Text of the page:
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In the words of its creator, John Gruber, “Markdown is a text-to-HTML conversion tool for web writers. Markdown allows you to write using an easy-to-read, easy-to-write plain text format, then convert it to structurally valid XHTML (or HTML).”
I’ve known about Markdown for quite some time, but for some reason, I’ve always just stuck with writing up my blog posts in plain ol’ HTML. Since I’m now trying out MarsEdit, and it has preview functionality for Markdown, I thought I’d give it a shot. Turns out, I love it, especially the human-readability of it, which I suppose is really the entire point.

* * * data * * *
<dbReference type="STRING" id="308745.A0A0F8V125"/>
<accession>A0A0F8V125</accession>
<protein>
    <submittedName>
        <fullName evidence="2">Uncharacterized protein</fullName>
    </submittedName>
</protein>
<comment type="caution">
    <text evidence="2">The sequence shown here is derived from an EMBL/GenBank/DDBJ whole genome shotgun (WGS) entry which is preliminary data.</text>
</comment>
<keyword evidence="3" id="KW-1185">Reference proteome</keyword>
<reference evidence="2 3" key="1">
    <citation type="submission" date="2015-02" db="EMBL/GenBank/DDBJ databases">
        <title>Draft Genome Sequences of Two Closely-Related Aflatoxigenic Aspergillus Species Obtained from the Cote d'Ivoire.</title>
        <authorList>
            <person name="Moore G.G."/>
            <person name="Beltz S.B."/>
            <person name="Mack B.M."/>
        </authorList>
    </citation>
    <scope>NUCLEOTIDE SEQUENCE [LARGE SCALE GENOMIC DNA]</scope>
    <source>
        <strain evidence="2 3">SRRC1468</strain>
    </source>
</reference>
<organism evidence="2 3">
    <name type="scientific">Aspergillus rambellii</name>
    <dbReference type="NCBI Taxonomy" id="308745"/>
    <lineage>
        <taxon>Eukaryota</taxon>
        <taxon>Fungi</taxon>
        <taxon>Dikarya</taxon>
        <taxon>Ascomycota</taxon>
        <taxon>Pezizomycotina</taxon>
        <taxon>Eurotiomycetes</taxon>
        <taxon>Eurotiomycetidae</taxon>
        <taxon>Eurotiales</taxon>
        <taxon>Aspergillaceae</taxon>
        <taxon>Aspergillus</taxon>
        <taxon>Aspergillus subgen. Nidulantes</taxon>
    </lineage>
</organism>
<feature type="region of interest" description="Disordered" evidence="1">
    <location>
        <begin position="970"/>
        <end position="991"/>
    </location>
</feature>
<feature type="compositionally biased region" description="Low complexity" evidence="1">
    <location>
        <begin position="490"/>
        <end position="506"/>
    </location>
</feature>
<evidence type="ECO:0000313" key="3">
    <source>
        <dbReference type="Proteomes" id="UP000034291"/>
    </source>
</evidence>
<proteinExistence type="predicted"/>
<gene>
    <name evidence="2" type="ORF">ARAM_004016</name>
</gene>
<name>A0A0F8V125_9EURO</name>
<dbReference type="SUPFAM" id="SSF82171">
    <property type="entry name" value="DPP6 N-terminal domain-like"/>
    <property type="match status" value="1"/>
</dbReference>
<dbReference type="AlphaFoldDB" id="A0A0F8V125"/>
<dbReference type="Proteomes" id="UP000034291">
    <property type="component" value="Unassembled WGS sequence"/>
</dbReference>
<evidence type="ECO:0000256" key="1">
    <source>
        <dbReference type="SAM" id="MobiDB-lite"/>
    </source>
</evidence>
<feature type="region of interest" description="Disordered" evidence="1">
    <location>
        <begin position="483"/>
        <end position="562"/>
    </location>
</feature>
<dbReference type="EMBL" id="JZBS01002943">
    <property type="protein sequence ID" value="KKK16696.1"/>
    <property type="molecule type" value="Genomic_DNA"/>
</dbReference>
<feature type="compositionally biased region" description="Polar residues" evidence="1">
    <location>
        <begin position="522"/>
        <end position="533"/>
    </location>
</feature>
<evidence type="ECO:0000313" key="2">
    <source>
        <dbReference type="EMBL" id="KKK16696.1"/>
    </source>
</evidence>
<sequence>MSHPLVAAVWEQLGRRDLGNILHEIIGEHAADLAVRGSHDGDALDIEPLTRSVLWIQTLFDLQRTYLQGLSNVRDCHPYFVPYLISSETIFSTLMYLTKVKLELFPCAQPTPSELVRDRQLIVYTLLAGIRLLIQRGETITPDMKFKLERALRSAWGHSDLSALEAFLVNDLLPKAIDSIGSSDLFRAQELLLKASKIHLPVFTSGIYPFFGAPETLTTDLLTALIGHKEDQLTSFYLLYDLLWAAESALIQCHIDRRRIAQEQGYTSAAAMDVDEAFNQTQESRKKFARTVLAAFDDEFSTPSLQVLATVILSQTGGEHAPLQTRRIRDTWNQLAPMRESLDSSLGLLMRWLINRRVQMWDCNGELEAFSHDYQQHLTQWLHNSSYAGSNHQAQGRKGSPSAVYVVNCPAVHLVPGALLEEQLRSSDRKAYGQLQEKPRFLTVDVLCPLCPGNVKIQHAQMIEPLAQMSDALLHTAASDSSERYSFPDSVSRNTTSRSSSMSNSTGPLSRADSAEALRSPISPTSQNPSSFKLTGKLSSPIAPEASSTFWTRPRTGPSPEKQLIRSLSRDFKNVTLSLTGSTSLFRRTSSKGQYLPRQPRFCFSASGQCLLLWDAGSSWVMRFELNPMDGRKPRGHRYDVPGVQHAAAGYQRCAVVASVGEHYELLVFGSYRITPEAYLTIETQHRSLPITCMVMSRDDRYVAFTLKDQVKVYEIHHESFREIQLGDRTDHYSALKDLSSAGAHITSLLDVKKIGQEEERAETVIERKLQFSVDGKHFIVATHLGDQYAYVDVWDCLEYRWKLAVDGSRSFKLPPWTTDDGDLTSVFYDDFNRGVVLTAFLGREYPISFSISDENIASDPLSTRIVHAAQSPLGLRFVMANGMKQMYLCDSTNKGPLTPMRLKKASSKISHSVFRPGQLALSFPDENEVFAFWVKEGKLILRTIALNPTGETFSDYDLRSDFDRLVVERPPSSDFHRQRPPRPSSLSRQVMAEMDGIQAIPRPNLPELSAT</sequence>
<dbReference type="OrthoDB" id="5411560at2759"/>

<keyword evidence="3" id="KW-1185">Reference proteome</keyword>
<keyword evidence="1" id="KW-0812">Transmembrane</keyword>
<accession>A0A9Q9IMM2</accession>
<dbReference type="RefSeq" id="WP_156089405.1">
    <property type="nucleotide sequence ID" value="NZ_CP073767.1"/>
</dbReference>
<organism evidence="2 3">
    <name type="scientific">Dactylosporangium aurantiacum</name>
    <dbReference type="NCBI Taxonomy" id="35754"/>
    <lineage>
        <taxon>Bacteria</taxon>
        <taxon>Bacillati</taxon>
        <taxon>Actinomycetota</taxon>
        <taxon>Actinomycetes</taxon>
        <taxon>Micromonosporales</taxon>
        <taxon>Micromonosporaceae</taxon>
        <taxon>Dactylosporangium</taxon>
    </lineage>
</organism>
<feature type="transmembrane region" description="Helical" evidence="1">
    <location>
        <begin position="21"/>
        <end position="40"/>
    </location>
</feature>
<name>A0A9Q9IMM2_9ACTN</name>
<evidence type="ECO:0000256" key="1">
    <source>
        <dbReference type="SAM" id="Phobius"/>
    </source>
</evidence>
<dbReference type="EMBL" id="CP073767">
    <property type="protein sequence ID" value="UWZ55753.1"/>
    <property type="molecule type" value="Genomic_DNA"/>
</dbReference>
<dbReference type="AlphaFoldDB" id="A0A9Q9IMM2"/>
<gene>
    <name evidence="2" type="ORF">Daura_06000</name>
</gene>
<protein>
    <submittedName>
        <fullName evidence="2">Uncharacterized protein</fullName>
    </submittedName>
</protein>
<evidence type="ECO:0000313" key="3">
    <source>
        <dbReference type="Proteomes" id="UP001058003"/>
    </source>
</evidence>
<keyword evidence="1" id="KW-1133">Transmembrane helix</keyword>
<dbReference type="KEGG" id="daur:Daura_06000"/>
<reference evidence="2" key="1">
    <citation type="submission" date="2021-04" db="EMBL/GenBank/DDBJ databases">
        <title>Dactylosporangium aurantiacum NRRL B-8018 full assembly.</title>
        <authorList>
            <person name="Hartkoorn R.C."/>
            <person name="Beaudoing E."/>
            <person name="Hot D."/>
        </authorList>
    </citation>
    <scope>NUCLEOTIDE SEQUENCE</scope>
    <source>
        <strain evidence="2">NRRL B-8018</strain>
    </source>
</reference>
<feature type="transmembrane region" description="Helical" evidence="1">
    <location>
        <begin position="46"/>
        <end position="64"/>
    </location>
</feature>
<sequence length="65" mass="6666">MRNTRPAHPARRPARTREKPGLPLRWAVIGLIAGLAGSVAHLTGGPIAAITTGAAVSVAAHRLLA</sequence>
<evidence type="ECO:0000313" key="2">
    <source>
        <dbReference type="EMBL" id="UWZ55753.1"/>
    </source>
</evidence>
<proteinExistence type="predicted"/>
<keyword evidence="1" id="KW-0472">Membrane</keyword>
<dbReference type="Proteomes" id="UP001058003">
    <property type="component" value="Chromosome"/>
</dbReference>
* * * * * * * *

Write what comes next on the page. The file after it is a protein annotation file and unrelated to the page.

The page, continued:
I had a really hard time, however, finding a good cheat sheet. Several links to one made by Ollieman indicate he had the best one, but as his site is currently down, I ended up making my own. Please share and enjoy!
Since I use WordPress for my blog, and I have installed PHP Markdown Extra as a plug-in, I have also included an addendum on the second page of the cheat sheet noting the additions and changes in the “Extra” version.
I would also note that several popular text editors have support for Markdown translations, such as my much beloved TextMate, in which I am writing this very post. In fact, there is an excellent screencast (30.3 MB download) which demonstrates use of the Blogging Bundle for TextMate, and gives a good overview of how Markdown can be used inside the editor, and how to export to various formats.
Many thanks to John Gruber and Aaron Swartz for creating Markdown, and Michel Fortin for creating the PHP “Extra” version.
Download here: Markdown Syntax Cheat Sheet